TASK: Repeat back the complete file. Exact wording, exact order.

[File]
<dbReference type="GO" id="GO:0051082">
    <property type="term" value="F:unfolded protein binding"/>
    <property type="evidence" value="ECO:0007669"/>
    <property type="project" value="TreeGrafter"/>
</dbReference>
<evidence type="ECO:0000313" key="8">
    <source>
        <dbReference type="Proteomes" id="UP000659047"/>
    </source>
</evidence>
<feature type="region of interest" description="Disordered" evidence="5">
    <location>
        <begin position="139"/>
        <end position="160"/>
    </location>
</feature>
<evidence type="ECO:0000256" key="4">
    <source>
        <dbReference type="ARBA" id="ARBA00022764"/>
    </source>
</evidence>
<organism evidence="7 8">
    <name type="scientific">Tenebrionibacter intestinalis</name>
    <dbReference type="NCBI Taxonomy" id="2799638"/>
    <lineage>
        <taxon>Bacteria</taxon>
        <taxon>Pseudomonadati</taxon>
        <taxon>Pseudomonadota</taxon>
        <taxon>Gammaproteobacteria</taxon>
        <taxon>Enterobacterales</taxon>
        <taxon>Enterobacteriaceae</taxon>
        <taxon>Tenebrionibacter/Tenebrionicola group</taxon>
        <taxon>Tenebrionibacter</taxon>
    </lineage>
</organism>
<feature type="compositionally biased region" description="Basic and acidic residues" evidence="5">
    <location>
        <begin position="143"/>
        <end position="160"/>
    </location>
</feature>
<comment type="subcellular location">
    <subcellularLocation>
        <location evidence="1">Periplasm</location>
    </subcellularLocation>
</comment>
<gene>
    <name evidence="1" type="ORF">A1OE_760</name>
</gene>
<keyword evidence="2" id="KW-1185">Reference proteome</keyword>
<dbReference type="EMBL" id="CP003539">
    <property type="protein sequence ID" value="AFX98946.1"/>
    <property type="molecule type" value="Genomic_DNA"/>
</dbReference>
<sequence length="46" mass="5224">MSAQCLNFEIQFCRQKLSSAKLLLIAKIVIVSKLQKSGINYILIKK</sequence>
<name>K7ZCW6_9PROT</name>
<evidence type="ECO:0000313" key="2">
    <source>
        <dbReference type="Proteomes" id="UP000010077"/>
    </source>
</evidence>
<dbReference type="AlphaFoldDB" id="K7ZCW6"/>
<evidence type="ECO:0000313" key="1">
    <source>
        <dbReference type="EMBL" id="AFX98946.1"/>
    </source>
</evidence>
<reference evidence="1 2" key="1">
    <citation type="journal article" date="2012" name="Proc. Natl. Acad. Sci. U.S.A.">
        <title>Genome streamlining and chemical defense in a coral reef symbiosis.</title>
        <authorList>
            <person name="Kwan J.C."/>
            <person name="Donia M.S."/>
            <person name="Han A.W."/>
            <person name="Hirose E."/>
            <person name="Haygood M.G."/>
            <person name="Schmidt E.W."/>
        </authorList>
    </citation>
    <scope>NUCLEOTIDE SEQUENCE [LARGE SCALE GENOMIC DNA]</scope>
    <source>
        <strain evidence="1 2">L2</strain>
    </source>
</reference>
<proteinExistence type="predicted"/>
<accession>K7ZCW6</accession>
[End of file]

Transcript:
<dbReference type="GO" id="GO:0051082">
    <property type="term" value="F:unfolded protein binding"/>
    <property type="evidence" value="ECO:0007669"/>
    <property type="project" value="TreeGrafter"/>
</dbReference>
<evidence type="ECO:0000313" key="8">
    <source>
        <dbReference type="Proteomes" id="UP000659047"/>
    </source>
</evidence>
<feature type="region of interest" description="Disordered" evidence="5">
    <location>
        <begin position="139"/>
        <end position="160"/>
    </location>
</feature>
<evidence type="ECO:0000256" key="4">
    <source>
        <dbReference type="ARBA" id="ARBA00022764"/>
    </source>
</evidence>
<organism evidence="7 8">
    <name type="scientific">Tenebrionibacter intestinalis</name>
    <dbReference type="NCBI Taxonomy" id="2799638"/>
    <lineage>
        <taxon>Bacteria</taxon>
        <taxon>Pseudomonadati</taxon>
        <taxon>Pseudomonadota</taxon>
        <taxon>Gammaproteobacteria</taxon>
        <taxon>Enterobacterales</taxon>
        <taxon>Enterobacteriaceae</taxon>
        <taxon>Tenebrionibacter/Tenebrionicola group</taxon>
        <taxon>Tenebrionibacter</taxon>
    </lineage>
</organism>
<feature type="compositionally biased region" description="Basic and acidic residues" evidence="5">
    <location>
        <begin position="143"/>
        <end position="160"/>
    </location>
</feature>
<comment type="subcellular location">
    <subcellularLocation>
        <location evidence="1">Periplasm</location>
    </subcellularLocation>
</comment>
<gene>
    <name evidence="1" type="ORF">A1OE_760</name>
</gene>
<keyword evidence="2" id="KW-1185">Reference proteome</keyword>
<dbReference type="EMBL" id="CP003539">
    <property type="protein sequence ID" value="AFX98946.1"/>
    <property type="molecule type" value="Genomic_DNA"/>
</dbReference>
<sequence length="46" mass="5224">MSAQCLNFEIQFCRQKLSSAKLLLIAKIVIVSKLQKSGINYILIKK</sequence>
<name>K7ZCW6_9PROT</name>
<evidence type="ECO:0000313" key="2">
    <source>
        <dbReference type="Proteomes" id="UP000010077"/>
    </source>
</evidence>
<dbReference type="AlphaFoldDB" id="K7ZCW6"/>
<evidence type="ECO:0000313" key="1">
    <source>
        <dbReference type="EMBL" id="AFX98946.1"/>
    </source>
</evidence>
<reference evidence="1 2" key="1">
    <citation type="journal article" date="2012" name="Proc. Natl. Acad. Sci. U.S.A.">
        <title>Genome streamlining and chemical defense in a coral reef symbiosis.</title>
        <authorList>
            <person name="Kwan J.C."/>
            <person name="Donia M.S."/>
            <person name="Han A.W."/>
            <person name="Hirose E."/>
            <person name="Haygood M.G."/>
            <person name="Schmidt E.W."/>
        </authorList>
    </citation>
    <scope>NUCLEOTIDE SEQUENCE [LARGE SCALE GENOMIC DNA]</scope>
    <source>
        <strain evidence="1 2">L2</strain>
    </source>
</reference>
<proteinExistence type="predicted"/>
<accession>K7ZCW6</accession>